Change to me is diversity. In my head are pictures with black, hispanic, and white people together getting along. Guys and girls communicating to understand each other. People aren’t as scary or confusing, once you talk with them and get to know them.”

This is from Jarrett’s post on Instagram discussing his experience as a young black teen in 2020:

Many of you know I am a relaxed guy, but don’t understand that I am “chill” because I have to be. At a very early age, 4-5 years old, I was conditioned to condense my reactions, because when I react, I am seen as a threat. I can’t express my excitement too much because high levels of energy can be seen as “threatening.” I surely couldn’t express my anger because high levels of negative energy would be “threatening.”
Sleepover or house party talks are very critical. So many things could go wrong at those parties that we have to be on high alert at all times. Someone could easily say a black man stole from their house and it is assumed to be true.
There is a reason black people don’t like being the only black person in the room. We have to have talks about how we confront people, how we interact with others, and how we express our feelings all the time.
Walking outside past a certain time is dangerous, alone or in a group. My mom used to watch me every time our dog had to use the bathroom early in the morning or late at night because she’d get worried. Even walking around in my own backyard at night is dangerous.
There are so many talks. But they have to happen because as soon as we are caught off guard or make the wrong move, it could easily lead to serious consequences including the possibility of death.
I know it must be hard for parents when they hear their child ask the question “Why do they hate us so much?” and the answer is the color of our skin.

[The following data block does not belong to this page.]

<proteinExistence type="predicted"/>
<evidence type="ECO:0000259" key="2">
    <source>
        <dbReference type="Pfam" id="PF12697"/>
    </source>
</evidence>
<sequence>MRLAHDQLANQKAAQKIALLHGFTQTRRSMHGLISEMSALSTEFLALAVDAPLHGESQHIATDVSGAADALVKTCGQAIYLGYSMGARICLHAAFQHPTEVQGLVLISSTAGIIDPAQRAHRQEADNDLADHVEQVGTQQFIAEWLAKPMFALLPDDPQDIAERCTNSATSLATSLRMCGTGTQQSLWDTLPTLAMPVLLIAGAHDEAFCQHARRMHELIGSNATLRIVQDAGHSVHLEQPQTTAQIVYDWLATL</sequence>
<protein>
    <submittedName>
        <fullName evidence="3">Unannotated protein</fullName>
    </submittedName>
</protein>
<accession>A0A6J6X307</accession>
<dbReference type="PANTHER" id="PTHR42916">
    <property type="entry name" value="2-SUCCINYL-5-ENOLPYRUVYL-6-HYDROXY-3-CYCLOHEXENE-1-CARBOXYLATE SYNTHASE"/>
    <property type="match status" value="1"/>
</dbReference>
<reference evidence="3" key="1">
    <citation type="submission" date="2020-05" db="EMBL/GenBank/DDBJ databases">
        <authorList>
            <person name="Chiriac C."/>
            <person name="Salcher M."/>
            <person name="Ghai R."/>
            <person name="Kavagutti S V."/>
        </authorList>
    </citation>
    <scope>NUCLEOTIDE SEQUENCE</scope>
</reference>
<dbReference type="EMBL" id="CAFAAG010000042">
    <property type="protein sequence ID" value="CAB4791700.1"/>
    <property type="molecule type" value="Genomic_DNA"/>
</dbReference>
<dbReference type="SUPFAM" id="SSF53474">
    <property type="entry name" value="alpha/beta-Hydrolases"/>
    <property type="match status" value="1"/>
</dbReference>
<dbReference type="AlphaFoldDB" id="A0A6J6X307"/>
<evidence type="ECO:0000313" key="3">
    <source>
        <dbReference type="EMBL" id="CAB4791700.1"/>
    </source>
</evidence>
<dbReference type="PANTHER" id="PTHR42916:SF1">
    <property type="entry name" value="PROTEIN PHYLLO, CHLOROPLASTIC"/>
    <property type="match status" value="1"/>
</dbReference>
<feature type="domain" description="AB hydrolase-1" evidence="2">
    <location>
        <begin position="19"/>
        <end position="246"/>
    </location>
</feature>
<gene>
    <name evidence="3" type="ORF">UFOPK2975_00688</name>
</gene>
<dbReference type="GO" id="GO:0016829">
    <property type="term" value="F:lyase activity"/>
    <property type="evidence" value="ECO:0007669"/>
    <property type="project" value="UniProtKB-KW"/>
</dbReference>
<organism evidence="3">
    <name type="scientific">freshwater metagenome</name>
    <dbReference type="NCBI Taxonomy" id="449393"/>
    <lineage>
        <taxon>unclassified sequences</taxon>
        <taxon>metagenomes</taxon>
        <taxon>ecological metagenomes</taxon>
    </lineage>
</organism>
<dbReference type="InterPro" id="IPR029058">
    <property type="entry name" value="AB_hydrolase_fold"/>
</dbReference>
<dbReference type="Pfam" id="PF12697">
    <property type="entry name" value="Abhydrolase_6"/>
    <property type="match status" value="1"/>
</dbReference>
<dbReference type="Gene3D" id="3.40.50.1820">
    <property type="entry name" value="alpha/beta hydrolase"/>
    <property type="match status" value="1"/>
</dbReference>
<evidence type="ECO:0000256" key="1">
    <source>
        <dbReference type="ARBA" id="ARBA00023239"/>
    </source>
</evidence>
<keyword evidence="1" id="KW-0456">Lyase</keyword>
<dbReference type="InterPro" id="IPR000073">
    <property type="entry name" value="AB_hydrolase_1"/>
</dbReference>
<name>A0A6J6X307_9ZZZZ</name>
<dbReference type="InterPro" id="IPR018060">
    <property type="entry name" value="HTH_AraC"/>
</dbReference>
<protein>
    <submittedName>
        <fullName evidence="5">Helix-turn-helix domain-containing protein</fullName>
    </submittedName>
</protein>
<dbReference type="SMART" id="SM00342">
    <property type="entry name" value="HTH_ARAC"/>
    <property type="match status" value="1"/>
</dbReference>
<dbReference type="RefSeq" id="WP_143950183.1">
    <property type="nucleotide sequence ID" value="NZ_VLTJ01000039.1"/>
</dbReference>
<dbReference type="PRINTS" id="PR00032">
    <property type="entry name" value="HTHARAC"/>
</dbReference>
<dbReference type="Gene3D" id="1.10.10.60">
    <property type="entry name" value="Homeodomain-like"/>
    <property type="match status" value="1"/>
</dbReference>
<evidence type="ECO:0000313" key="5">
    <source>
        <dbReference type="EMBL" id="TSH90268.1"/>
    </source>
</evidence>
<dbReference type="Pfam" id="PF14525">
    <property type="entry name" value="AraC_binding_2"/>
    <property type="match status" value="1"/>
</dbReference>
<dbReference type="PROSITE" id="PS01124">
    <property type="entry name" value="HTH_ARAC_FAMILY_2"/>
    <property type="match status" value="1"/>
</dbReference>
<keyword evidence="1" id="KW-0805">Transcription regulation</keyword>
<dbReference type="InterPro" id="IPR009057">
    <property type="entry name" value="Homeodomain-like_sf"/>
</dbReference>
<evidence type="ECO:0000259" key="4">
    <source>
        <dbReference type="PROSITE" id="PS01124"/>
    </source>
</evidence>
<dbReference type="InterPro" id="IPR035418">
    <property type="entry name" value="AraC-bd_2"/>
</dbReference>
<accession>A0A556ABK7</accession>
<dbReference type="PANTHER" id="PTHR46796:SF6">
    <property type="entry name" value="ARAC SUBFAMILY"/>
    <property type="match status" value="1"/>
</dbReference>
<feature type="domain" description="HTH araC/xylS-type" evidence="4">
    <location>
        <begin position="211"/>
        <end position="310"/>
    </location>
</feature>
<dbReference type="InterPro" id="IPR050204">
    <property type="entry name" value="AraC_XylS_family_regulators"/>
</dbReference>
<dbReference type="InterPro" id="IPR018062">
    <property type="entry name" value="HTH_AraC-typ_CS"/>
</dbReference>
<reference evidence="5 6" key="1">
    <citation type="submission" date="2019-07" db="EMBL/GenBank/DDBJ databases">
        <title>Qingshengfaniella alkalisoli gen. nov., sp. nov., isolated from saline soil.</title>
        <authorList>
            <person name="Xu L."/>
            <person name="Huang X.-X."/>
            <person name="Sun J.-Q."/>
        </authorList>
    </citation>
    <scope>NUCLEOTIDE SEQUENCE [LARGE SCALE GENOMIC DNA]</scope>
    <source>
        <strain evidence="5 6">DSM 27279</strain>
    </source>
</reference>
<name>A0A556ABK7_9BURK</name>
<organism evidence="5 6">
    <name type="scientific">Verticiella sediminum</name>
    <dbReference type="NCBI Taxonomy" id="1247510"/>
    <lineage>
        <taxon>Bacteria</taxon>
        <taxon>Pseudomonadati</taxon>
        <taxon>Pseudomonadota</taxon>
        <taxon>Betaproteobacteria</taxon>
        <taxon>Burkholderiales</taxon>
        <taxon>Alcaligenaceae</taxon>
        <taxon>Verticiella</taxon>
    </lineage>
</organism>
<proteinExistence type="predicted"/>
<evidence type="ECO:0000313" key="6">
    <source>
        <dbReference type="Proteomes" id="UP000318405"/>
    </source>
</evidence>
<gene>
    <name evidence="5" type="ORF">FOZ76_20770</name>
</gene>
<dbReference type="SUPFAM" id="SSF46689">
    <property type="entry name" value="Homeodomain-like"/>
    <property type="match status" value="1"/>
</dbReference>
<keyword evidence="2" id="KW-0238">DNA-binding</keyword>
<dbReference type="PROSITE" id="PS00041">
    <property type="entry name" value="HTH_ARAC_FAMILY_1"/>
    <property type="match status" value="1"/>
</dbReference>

8 comments on “I was raised not to be a threat”

  1. Timothy Briley says:

    Georgia Tech is the place for you!

  2. Alflynn Ayler says:

    Deep for a kid, but you have always impressed me.
    Good luck
    Al

  3. Kyland says:

    This needs to be shared all over social media, great way to use your platform and resources. I hope you figure out what college you want to go to and have the best college experience ever.

  4. Sawyer says:

    Outstanding piece which is well written by a very intelligent young man who is so articulate when he speaks!! ‘The Sky is the limit’

  5. Mark says:

    Very Impactful read. Sharing this

  6. Pamela says:

    This is indeed a newsworthy expression from a young man, that not only organized his thoughts, but correlated them to his observations of other’s experiences in a manner that is relevant, relatable and soul stirring. Nephew, don’t ever let your light go dim…

  7. Yvonne says:

    What a POWERFUL Piece.

  8. Gloria Murphy says:

    Such an “AWESOME“ and inspirational article that’s truly worthy of sharing!!! It is very clear to see that God has blessed you with such unique skills and talents that you are willing to share with others. Jarrett, continue to utilize “God’s light” over your life so that others may be magnified, motivated and mesmerized by your big bright rays…SHINE ON!!!